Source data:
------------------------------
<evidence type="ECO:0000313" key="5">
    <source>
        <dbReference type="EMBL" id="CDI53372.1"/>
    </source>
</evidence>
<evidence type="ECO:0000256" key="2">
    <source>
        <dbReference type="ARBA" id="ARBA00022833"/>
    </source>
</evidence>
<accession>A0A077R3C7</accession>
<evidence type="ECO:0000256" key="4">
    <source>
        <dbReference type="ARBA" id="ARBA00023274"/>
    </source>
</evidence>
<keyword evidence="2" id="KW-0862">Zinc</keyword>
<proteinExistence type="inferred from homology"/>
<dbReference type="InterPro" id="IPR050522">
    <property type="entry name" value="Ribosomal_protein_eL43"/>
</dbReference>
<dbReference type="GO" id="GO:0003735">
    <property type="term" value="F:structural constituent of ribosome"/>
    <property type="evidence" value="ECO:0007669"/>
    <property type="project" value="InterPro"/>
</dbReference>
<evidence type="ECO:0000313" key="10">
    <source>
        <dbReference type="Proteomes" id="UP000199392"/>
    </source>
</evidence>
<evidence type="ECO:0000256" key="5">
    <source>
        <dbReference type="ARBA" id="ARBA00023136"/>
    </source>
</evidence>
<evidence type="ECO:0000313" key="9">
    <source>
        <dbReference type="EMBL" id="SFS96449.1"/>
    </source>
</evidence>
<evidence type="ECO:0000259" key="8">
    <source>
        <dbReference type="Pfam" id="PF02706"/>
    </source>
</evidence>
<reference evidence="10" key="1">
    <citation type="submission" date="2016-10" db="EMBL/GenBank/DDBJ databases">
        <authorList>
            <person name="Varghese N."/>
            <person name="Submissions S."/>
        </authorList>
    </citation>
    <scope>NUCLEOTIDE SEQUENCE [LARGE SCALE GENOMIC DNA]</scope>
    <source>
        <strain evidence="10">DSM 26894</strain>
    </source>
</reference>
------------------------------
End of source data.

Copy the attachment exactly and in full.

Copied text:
<evidence type="ECO:0000313" key="5">
    <source>
        <dbReference type="EMBL" id="CDI53372.1"/>
    </source>
</evidence>
<evidence type="ECO:0000256" key="2">
    <source>
        <dbReference type="ARBA" id="ARBA00022833"/>
    </source>
</evidence>
<accession>A0A077R3C7</accession>
<evidence type="ECO:0000256" key="4">
    <source>
        <dbReference type="ARBA" id="ARBA00023274"/>
    </source>
</evidence>
<keyword evidence="2" id="KW-0862">Zinc</keyword>
<proteinExistence type="inferred from homology"/>
<dbReference type="InterPro" id="IPR050522">
    <property type="entry name" value="Ribosomal_protein_eL43"/>
</dbReference>
<dbReference type="GO" id="GO:0003735">
    <property type="term" value="F:structural constituent of ribosome"/>
    <property type="evidence" value="ECO:0007669"/>
    <property type="project" value="InterPro"/>
</dbReference>
<evidence type="ECO:0000313" key="10">
    <source>
        <dbReference type="Proteomes" id="UP000199392"/>
    </source>
</evidence>
<evidence type="ECO:0000256" key="5">
    <source>
        <dbReference type="ARBA" id="ARBA00023136"/>
    </source>
</evidence>
<evidence type="ECO:0000313" key="9">
    <source>
        <dbReference type="EMBL" id="SFS96449.1"/>
    </source>
</evidence>
<evidence type="ECO:0000259" key="8">
    <source>
        <dbReference type="Pfam" id="PF02706"/>
    </source>
</evidence>
<reference evidence="10" key="1">
    <citation type="submission" date="2016-10" db="EMBL/GenBank/DDBJ databases">
        <authorList>
            <person name="Varghese N."/>
            <person name="Submissions S."/>
        </authorList>
    </citation>
    <scope>NUCLEOTIDE SEQUENCE [LARGE SCALE GENOMIC DNA]</scope>
    <source>
        <strain evidence="10">DSM 26894</strain>
    </source>
</reference>